Sunday 22 September 2019

Trade war fears spook stock markets

Traders work on the floor of the New York Stock Exchange (NYSE)
Traders work on the floor of the New York Stock Exchange (NYSE)


European stock markets tumbled yesterday as a trade row between the United States and its largest partners intensified.

US President Donald Trump has threatened to intensify his protectionist efforts, sparking vows of retaliation from Europe and China. That rattled global equity markets and lifted demand for bonds.

There are fears the dispute could trigger a global recession.

After months of rhetoric and threats, the trade fight seems to be coming to a head, with Europe imposing tariffs on $3.3bn of American products last Friday in response to US barriers on imports of aluminium and steel.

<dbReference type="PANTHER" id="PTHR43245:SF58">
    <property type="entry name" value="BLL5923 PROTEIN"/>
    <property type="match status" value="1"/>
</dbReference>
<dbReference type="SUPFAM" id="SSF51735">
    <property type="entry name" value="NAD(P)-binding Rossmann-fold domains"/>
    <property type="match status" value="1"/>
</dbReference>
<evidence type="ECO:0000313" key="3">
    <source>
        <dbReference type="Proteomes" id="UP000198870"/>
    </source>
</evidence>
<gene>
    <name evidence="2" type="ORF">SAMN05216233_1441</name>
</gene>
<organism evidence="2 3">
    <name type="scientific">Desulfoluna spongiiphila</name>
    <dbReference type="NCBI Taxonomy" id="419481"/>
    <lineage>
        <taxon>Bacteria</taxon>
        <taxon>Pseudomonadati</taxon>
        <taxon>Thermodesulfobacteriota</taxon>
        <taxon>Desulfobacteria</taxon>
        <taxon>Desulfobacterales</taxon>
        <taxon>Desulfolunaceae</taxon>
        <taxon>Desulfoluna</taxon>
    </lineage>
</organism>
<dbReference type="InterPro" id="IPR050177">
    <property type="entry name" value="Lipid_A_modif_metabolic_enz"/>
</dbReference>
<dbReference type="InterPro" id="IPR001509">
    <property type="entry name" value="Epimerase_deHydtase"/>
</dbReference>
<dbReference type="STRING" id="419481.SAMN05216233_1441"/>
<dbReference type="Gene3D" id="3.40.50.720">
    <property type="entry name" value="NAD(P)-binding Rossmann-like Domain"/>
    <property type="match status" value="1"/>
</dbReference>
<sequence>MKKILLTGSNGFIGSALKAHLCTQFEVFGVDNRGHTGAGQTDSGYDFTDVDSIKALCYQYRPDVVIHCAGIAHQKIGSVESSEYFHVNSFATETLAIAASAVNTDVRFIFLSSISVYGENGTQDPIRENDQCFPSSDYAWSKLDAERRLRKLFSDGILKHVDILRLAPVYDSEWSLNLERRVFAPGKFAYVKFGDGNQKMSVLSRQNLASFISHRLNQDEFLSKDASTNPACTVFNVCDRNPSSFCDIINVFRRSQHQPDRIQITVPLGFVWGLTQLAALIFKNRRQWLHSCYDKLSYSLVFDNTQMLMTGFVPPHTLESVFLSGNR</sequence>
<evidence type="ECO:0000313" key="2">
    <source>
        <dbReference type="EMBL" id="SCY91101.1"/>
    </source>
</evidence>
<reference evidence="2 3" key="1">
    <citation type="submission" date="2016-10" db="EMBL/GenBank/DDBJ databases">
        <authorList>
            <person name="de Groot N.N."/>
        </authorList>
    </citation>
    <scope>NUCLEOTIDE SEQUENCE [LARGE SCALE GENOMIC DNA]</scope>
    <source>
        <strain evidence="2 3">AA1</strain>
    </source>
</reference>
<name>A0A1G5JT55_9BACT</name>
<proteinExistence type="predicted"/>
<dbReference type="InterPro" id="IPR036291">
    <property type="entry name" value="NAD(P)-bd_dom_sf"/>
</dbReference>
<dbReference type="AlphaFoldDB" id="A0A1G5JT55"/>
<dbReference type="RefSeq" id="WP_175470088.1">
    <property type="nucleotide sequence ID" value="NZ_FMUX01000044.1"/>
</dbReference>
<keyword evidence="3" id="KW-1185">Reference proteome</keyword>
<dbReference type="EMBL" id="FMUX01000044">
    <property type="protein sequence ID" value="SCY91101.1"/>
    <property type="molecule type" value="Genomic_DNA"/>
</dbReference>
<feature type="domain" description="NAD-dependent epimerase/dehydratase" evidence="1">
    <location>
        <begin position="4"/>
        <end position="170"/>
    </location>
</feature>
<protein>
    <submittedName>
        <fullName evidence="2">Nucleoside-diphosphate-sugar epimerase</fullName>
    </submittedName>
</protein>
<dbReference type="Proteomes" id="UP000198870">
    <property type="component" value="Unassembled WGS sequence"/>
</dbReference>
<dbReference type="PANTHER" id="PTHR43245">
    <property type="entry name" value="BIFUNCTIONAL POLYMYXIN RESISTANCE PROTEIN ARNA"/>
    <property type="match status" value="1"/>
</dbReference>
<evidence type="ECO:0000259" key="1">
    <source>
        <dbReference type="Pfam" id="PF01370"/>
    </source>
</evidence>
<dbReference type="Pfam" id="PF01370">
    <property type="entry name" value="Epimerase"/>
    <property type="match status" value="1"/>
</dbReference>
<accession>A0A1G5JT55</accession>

That prompted threats of further tariffs on European cars from Mr Trump.

Proposed limits by the US on Chinese technology investment have strained already tense relations between the world's two largest economies. Political concerns also hit Italian bonds and stocks after the nationalist League party won municipal elections there.

In Ireland, the Overall Iseq Index succumbed to the wider sell-off, slipping below the 7,000 mark. It shed 1.8pc to 6,977.35.

Movers included insulation group Kingspan, which advanced 1.1pc to €42.90, while Permanent TSB was almost 3.9pc higher at €1.93.

AIB sank 4.4pc to €4.66, while CRH was 3.2pc lower at €30.10. Ryanair lost 2.2pc to €16.23, and Smurfit Kappa was down 1.6pc at €34.40.

The UK's FTSE-100 sank 2.2pc. Germany's DAX retreated 2.3pc and France's CAC-40 was 1.8pc lower by the end of the session.

German business sentiment declined in June as trade risks intensified.

Irish Independent

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